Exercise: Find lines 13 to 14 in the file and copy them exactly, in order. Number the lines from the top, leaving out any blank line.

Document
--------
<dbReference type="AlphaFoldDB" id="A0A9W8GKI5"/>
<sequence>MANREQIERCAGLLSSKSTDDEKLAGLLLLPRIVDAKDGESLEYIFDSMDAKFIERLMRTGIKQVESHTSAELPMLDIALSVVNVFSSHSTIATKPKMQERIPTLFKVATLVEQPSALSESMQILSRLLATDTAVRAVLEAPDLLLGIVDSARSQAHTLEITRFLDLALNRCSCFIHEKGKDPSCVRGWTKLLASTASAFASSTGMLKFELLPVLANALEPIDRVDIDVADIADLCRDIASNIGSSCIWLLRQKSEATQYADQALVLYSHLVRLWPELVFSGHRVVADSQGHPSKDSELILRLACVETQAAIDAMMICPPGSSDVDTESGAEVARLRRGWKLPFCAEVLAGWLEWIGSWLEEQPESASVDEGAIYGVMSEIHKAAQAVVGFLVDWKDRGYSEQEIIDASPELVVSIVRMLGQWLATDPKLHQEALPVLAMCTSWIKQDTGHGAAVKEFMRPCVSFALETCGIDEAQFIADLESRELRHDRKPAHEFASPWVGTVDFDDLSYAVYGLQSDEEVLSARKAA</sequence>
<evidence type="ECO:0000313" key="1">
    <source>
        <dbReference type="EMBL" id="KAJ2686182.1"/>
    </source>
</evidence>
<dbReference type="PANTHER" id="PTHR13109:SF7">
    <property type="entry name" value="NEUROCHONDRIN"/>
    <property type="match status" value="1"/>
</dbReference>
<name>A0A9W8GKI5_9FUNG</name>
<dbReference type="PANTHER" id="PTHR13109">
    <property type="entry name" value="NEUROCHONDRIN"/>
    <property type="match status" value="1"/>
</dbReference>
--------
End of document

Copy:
<dbReference type="PANTHER" id="PTHR13109">
    <property type="entry name" value="NEUROCHONDRIN"/>